Ralph Ellison Writing Styles in Battle Royal; or, The Invisible Man

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Point of View and Narration

The narration is in first person, addressing the reader directly with a direct and honest tone implying a certain naiveté. The narrator is most capable of conveying his confusion. His sense of accomplishment is rendered pathetic by his constant inability to take offense at the inhumane treatment he endures at the hands of his "benefactors." By rendering scenes of physical and psychological violence to the reader in forceful detail and lyrical immediacy, one expects a statement of anger and resistance. Instead, the reader alone seems to understand the demeaning implication of the battle royal as the narrator progresses toward the ultimately triumphant scholarship award. The final mention of the narrator's dream suggests that this absence of indignation is indeed ironic, an irony that is wound more tightly in the novel as a whole.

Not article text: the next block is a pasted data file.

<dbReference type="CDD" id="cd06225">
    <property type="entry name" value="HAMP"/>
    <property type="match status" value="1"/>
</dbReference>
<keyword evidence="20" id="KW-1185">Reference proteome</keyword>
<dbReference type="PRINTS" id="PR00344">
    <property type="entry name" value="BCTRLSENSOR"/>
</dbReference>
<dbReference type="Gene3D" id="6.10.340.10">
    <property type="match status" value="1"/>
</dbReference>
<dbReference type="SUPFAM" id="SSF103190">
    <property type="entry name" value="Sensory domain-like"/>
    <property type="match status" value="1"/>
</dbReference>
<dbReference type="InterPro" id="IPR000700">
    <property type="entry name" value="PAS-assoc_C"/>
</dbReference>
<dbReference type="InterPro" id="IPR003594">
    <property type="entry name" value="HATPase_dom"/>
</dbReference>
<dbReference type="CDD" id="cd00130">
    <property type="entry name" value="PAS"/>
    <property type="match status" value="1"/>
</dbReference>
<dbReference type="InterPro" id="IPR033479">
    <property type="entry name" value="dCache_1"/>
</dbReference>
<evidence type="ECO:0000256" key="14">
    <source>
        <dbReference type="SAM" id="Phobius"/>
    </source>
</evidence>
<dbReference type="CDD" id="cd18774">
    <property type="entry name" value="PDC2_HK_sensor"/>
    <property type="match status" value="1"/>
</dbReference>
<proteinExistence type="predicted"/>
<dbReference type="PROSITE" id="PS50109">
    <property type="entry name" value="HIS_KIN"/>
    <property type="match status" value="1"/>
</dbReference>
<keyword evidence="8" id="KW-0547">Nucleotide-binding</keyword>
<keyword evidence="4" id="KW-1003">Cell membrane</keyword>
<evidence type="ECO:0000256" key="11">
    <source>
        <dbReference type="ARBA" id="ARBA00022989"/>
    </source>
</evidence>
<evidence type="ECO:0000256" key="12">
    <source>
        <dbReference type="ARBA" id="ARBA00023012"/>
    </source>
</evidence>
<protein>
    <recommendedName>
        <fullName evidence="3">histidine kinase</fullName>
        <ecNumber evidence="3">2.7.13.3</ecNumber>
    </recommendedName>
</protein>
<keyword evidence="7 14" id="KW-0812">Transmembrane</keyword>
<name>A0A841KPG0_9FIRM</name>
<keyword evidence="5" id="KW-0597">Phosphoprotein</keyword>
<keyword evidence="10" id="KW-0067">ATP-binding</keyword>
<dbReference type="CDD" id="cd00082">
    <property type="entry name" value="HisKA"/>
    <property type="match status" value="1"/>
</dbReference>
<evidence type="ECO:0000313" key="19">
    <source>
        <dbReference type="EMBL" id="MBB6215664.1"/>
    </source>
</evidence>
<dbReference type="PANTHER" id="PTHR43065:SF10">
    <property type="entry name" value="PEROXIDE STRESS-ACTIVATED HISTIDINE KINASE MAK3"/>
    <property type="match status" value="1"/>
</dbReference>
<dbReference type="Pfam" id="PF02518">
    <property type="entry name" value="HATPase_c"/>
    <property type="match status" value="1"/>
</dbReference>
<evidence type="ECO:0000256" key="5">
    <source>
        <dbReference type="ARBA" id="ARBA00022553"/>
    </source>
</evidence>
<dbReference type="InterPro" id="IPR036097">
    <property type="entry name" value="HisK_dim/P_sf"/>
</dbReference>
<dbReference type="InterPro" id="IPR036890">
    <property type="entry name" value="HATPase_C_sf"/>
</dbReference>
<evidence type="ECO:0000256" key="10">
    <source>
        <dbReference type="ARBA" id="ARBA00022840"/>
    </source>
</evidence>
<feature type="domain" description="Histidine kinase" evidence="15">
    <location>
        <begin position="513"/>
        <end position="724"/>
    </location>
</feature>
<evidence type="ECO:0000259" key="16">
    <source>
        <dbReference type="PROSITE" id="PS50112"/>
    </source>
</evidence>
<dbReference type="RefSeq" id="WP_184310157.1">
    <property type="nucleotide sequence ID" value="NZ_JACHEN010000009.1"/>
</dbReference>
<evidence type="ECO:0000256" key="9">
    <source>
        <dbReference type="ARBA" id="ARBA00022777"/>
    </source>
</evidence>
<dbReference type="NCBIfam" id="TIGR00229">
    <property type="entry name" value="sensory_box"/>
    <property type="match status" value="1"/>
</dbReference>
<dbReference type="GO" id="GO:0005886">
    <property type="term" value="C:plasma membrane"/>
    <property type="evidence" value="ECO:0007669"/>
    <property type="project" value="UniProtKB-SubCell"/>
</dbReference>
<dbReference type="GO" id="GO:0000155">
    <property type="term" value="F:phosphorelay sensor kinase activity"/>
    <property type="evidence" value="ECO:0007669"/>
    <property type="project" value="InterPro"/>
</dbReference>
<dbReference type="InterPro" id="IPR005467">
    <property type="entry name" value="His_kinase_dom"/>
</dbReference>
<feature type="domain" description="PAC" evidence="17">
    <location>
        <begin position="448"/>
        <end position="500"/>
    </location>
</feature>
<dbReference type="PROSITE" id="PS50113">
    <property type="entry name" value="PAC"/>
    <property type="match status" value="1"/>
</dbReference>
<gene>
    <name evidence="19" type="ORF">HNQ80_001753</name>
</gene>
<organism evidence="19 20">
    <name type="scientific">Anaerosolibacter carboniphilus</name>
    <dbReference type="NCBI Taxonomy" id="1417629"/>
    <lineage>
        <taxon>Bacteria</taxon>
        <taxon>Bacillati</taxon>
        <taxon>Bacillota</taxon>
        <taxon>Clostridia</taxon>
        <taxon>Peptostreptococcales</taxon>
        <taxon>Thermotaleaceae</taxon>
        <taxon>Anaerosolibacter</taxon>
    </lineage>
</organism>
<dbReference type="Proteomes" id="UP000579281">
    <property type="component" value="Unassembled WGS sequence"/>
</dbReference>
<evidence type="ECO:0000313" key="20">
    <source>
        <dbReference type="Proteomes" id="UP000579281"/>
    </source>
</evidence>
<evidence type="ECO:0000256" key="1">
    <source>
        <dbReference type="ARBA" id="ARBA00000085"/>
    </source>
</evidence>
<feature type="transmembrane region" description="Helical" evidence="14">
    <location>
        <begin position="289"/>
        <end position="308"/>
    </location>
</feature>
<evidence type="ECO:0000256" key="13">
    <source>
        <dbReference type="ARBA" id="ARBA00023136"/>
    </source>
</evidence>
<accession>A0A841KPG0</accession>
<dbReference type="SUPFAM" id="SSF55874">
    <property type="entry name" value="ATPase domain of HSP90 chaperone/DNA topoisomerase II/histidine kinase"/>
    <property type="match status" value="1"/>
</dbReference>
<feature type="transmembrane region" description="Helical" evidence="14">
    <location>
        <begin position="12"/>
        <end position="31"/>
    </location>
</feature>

Setting

The story takes place around eighty-five years after the...

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This section contains 697 words
(approx. 2 pages at 400 words per page)
Buy the Battle Royal; or, The Invisible Man Study Guide
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Short Stories for Students
Battle Royal; or, The Invisible Man from Short Stories for Students. ©2005-2006 Thomson Gale, a part of the Thomson Corporation. All rights reserved.